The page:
Date of Award
Doctor of Philosophy
Linda S. Hagedorn
The need for schools to develop and implement actions that will clearly improve the academic performance of all children is of great importance. Schools face pressure to improve K-12 mathematics instruction to reach all students, regardless of economic, linguistic, or cultural background (NCSM, 2008, 2016). Supporting academic excellence and equity in school mathematics requires strong leadership (Blankstein & Noguera, 2015). Recognizing that leadership in a school does not fall on the shoulders of just one person (Spillane & Healey, 2010, p. 256), the purpose of this case study was to explore the “how” of leadership, specifically the leadership practices that get us to the “why” (e.g., equity) and “what” (e.g., leadership for excellence) of mathematics education. The overarching question driving this research was: “What are the leadership practices that are intended to promote equity and excellence in mathematics education?” Using Spillane, Halverson, & Diamond’s Distributed Leadership Perspective (2004), the goal was to understand the respective distributed roles teachers and other individuals took in the process of achieving equity and excellence in mathematics at one elementary school. Formal (e.g., Head of School, Central Office Administrator) and Informal (e.g., teachers and parents) leaders were interviewed and observed. Data analysis focused on identifying the macro-functions (e.g., overall leadership practices) and micro-tasks (e.g., day-to-day, short-term tasks) that leaders engaged in to promote equity and excellence. Leadership practices were focused in three areas: Supporting the Teaching/Learning of all Students; Supporting the Teaching of Diverse Students; and Parent/Family Connection. Five primary categories of leadership practices were identified: Relationship, Instruction Support, School Climate, and Parent Involvement.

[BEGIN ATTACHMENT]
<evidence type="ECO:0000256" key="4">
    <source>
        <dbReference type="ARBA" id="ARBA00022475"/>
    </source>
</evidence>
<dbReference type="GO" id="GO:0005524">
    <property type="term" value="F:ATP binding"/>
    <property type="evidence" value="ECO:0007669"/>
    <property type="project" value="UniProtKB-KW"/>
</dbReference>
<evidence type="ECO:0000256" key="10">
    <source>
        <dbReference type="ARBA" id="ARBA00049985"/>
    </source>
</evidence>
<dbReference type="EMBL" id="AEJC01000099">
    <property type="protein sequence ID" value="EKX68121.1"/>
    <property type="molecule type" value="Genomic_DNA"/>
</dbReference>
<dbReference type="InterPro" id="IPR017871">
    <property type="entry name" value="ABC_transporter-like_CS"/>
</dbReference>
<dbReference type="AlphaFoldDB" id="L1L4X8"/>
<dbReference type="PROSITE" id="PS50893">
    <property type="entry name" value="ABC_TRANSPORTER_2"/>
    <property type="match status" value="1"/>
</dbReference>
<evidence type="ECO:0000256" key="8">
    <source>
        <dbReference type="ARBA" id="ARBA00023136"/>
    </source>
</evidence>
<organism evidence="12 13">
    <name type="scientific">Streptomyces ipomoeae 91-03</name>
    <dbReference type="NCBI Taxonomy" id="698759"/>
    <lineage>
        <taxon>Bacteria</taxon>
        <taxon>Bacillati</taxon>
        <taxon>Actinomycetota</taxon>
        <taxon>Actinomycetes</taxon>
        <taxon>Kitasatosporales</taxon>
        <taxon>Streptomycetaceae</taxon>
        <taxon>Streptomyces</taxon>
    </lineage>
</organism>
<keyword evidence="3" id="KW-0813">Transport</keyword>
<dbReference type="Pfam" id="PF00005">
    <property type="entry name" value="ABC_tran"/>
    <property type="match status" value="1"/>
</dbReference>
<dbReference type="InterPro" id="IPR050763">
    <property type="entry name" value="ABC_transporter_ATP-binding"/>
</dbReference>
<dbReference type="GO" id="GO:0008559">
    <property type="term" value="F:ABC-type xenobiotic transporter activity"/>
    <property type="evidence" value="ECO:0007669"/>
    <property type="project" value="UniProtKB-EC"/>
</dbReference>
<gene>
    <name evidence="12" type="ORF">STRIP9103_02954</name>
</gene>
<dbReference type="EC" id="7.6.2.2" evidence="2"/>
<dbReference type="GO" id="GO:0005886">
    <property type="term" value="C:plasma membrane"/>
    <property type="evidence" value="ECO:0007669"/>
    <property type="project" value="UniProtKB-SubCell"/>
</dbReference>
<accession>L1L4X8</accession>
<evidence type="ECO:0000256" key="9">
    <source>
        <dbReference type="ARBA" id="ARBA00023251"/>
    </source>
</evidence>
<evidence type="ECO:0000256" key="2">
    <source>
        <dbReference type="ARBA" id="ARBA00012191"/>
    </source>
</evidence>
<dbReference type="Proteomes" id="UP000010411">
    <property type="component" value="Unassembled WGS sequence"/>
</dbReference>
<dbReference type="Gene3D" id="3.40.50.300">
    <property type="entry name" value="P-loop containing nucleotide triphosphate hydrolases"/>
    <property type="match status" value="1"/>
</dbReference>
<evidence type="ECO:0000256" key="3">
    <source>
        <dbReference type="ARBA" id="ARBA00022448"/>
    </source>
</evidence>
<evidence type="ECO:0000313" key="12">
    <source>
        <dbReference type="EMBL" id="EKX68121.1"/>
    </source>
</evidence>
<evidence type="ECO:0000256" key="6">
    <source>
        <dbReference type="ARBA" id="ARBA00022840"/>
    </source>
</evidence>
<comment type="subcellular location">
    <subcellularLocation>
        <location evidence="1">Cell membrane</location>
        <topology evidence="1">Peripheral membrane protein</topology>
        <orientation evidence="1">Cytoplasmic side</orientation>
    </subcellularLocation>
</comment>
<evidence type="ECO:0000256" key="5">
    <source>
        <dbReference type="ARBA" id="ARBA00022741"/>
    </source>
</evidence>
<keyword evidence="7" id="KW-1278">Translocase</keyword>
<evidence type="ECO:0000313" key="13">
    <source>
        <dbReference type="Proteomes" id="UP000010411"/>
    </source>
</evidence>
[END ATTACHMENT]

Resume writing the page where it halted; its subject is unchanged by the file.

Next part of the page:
Despite the importance of family engagement, teachers faced challenges communicating to parents, getting them to help with homework, etc. Efforts should be made to support and involve parents in school more broadly, beyond just helping with homework. Second, there needs to be a shift in the view of a top-down approach and reliance only on formal leaders to lead the work of mathematics teaching and learning. Rather, leadership needs to be widely distributed and incorporate the input of multiple individuals who alternately lead and follow depending on the situation. Finally, leaders need to continue to take into account the situation and background of their students as they build relationships and differentiate instruction to best meet the needs of their students. These, along with other practices, will get us to the how of leadership (actions, interactions, etc.) to enhance students’ mathematics learning for equity and excellence.
Comfort Enono Akwaji-Anderson
Akwaji-Anderson, Comfort Enono, "Distributed leadership for equity and excellence in mathematics: An elementary school case study" (2017). Graduate Theses and Dissertations. 16304.